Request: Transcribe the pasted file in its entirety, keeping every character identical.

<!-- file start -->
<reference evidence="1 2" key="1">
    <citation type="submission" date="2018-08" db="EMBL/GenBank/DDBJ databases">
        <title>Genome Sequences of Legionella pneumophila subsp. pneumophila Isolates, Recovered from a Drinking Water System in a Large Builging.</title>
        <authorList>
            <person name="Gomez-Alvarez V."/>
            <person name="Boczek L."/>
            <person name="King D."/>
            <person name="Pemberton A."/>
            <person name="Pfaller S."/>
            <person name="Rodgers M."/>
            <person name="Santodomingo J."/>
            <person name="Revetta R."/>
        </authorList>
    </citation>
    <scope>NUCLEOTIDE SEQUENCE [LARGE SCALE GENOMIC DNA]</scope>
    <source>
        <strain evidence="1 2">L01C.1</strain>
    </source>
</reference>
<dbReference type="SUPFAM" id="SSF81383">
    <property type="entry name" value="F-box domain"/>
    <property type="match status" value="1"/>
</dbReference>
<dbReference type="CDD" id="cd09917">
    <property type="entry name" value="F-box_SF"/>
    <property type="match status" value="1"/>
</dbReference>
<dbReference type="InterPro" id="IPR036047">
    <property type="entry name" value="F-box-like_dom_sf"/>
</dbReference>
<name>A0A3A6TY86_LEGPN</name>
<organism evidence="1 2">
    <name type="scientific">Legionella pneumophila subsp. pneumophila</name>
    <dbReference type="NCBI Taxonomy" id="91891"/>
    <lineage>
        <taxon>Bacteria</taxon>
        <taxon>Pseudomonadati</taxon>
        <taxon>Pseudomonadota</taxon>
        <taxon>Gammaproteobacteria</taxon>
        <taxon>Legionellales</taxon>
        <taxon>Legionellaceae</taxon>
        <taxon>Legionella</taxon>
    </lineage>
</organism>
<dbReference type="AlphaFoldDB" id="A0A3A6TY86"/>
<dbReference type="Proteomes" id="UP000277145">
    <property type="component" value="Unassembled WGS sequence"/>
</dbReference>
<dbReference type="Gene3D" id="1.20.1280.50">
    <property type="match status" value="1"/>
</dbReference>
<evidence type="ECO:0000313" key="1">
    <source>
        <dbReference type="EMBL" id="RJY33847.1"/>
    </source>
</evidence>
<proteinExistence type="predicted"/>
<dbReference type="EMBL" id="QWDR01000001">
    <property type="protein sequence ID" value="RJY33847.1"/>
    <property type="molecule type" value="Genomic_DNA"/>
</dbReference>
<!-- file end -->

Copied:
<reference evidence="1 2" key="1">
    <citation type="submission" date="2018-08" db="EMBL/GenBank/DDBJ databases">
        <title>Genome Sequences of Legionella pneumophila subsp. pneumophila Isolates, Recovered from a Drinking Water System in a Large Builging.</title>
        <authorList>
            <person name="Gomez-Alvarez V."/>
            <person name="Boczek L."/>
            <person name="King D."/>
            <person name="Pemberton A."/>
            <person name="Pfaller S."/>
            <person name="Rodgers M."/>
            <person name="Santodomingo J."/>
            <person name="Revetta R."/>
        </authorList>
    </citation>
    <scope>NUCLEOTIDE SEQUENCE [LARGE SCALE GENOMIC DNA]</scope>
    <source>
        <strain evidence="1 2">L01C.1</strain>
    </source>
</reference>
<dbReference type="SUPFAM" id="SSF81383">
    <property type="entry name" value="F-box domain"/>
    <property type="match status" value="1"/>
</dbReference>
<dbReference type="CDD" id="cd09917">
    <property type="entry name" value="F-box_SF"/>
    <property type="match status" value="1"/>
</dbReference>
<dbReference type="InterPro" id="IPR036047">
    <property type="entry name" value="F-box-like_dom_sf"/>
</dbReference>
<name>A0A3A6TY86_LEGPN</name>
<organism evidence="1 2">
    <name type="scientific">Legionella pneumophila subsp. pneumophila</name>
    <dbReference type="NCBI Taxonomy" id="91891"/>
    <lineage>
        <taxon>Bacteria</taxon>
        <taxon>Pseudomonadati</taxon>
        <taxon>Pseudomonadota</taxon>
        <taxon>Gammaproteobacteria</taxon>
        <taxon>Legionellales</taxon>
        <taxon>Legionellaceae</taxon>
        <taxon>Legionella</taxon>
    </lineage>
</organism>
<dbReference type="AlphaFoldDB" id="A0A3A6TY86"/>
<dbReference type="Proteomes" id="UP000277145">
    <property type="component" value="Unassembled WGS sequence"/>
</dbReference>
<dbReference type="Gene3D" id="1.20.1280.50">
    <property type="match status" value="1"/>
</dbReference>
<evidence type="ECO:0000313" key="1">
    <source>
        <dbReference type="EMBL" id="RJY33847.1"/>
    </source>
</evidence>
<proteinExistence type="predicted"/>
<dbReference type="EMBL" id="QWDR01000001">
    <property type="protein sequence ID" value="RJY33847.1"/>
    <property type="molecule type" value="Genomic_DNA"/>
</dbReference>